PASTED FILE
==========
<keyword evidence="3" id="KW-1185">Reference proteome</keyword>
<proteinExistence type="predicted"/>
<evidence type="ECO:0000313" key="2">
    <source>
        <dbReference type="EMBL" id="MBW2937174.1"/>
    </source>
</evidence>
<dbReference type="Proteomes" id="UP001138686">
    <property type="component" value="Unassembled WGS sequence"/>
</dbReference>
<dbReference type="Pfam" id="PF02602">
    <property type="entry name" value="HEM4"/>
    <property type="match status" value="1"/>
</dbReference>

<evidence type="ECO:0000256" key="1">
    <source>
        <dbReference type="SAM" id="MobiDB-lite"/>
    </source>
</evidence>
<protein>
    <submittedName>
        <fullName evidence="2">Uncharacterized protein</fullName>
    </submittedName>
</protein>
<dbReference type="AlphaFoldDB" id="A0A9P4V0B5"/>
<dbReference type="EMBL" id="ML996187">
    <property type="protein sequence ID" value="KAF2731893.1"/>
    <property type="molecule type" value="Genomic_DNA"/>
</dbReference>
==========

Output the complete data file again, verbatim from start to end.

<keyword evidence="3" id="KW-1185">Reference proteome</keyword>
<proteinExistence type="predicted"/>
<evidence type="ECO:0000313" key="2">
    <source>
        <dbReference type="EMBL" id="MBW2937174.1"/>
    </source>
</evidence>
<dbReference type="Proteomes" id="UP001138686">
    <property type="component" value="Unassembled WGS sequence"/>
</dbReference>
<dbReference type="Pfam" id="PF02602">
    <property type="entry name" value="HEM4"/>
    <property type="match status" value="1"/>
</dbReference>

<evidence type="ECO:0000256" key="1">
    <source>
        <dbReference type="SAM" id="MobiDB-lite"/>
    </source>
</evidence>
<protein>
    <submittedName>
        <fullName evidence="2">Uncharacterized protein</fullName>
    </submittedName>
</protein>
<dbReference type="AlphaFoldDB" id="A0A9P4V0B5"/>
<dbReference type="EMBL" id="ML996187">
    <property type="protein sequence ID" value="KAF2731893.1"/>
    <property type="molecule type" value="Genomic_DNA"/>
</dbReference>